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The 12-week Entrepreneurship Training Program is a practical curriculum designed to empower aspiring entrepreneurs with the tools and skills to successfully navigate the path to small business ownership—combining business training, personal development, access to professional services, and financial counseling through partnerships with a direct network.Participants must attend all workshops.
Enter a wonderland of airy horses, birds, and sea creatures appearing to fly, swim, run and swirl. Sayaka Kajita Ganz creates sculptures from reclaimed plastic objects, arranging the fragments of waste into fluid images of birds and animals that appear to be created from brush strokes. The artist states, “My work is about perceiving harmony, even in situations that appear chaotic from the inside,” and notes that her work is inspired by “Shinto animist belief that all things in the world have spirits.”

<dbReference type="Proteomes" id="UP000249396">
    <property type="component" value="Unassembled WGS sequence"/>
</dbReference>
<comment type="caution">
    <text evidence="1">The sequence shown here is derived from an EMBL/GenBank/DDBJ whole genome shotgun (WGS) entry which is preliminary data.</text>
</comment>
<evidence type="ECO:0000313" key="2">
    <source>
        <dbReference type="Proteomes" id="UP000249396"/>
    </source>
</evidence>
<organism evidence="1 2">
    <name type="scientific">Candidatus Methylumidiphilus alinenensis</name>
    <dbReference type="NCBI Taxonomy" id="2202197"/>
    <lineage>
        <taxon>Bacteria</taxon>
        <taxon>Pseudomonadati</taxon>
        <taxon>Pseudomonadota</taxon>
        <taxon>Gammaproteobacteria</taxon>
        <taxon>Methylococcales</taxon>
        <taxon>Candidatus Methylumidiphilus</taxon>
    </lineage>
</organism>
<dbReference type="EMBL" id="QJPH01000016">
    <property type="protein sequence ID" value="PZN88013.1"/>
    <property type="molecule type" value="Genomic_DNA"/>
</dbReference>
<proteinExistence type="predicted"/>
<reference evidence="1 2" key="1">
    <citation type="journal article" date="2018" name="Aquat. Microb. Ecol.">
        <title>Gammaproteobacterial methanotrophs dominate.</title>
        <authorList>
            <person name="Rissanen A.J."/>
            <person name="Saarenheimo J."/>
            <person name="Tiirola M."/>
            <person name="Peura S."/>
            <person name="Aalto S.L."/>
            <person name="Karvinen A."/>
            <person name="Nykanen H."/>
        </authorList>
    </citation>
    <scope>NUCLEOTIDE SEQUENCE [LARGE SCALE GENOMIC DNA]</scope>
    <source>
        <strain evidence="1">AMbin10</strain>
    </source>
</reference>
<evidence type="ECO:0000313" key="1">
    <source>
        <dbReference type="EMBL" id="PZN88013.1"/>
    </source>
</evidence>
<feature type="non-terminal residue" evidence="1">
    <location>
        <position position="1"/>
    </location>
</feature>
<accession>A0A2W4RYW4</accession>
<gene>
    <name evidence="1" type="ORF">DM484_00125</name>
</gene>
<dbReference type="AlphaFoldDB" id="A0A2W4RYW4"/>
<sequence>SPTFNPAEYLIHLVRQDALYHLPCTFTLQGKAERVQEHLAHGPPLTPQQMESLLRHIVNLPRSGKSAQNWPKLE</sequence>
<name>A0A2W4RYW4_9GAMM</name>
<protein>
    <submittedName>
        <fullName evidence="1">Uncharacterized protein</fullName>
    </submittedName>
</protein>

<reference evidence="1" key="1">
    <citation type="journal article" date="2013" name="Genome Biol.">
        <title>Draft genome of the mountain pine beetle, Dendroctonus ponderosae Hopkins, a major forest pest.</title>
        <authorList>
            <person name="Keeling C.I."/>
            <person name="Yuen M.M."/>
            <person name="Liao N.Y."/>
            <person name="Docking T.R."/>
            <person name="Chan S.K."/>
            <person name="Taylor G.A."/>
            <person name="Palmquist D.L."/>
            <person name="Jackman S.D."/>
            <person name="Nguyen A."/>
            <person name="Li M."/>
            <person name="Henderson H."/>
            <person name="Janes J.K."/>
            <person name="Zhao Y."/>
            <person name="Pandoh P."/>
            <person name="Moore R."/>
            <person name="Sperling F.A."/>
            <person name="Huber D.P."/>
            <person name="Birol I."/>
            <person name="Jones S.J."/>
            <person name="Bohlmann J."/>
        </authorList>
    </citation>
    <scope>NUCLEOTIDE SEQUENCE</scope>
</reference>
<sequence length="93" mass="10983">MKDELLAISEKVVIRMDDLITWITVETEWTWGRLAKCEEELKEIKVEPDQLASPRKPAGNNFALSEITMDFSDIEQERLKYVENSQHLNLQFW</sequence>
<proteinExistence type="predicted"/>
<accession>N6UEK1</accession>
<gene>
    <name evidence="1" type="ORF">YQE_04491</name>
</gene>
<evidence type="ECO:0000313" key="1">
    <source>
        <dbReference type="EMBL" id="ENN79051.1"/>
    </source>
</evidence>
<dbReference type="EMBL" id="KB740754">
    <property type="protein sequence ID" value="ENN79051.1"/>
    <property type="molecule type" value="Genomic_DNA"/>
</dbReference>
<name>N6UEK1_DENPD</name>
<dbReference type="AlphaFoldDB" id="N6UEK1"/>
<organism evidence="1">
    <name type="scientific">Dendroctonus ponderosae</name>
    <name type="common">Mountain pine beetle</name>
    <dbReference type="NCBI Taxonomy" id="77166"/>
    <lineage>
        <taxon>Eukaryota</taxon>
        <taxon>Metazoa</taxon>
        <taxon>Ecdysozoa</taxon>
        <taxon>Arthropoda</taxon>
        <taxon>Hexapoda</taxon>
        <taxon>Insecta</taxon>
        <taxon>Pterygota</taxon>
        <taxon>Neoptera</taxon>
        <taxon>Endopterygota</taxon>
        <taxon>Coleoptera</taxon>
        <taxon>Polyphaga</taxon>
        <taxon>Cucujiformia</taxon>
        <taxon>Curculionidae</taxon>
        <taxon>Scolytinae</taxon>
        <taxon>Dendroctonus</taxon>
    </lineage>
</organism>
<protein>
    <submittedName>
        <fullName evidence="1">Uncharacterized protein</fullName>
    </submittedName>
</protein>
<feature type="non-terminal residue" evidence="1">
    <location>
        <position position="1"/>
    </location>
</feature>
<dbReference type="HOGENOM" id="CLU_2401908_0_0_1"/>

Join us for live music - We have a rotating calendar of local musical acts for you to enjoy!
The below schedule is subject to change; please give us a call if you'd like to confirm a specific act during your upcoming visit to Baltimore (410-685-6600).
IN OUR BALTIMORE BAR & LOUNGE:
every Monday & Tuesday 5-9pm
every Friday 7-10pm
every Saturday 7-11pm
every Wednesday 5-9pm
every Friday 4-7pm
every Thursday 5-9pm
every Saturday 4-7pm
OPENING RECEPTION: FRIDAY, JANUARY 31, 6:00- 8:00 PM
Decker Gallery, Fox Building, 1303 Mount Royal Avenue, Baltimore
Maryland Institute College of Art (MICA) is pleased to present “Shaun Leonardo: The Breath of Empty Space” exhibition, showcasing the work of the Brooklyn-based artist and organized by independent curator John Chaich.
In honor of Black History Month, Homewood Museum is offering FREE admission for the entire month of February. Admission includes a guided tour of the museum that draws on new scholarship to tell the stories of Charles and Harriet Carroll, for whom Homewood was constructed in 1801, and two enslaved families, the Rosses and the Conners, who labored for the Carrolls in first quarter of the 19th century.
Welcome to the original “Sin City.”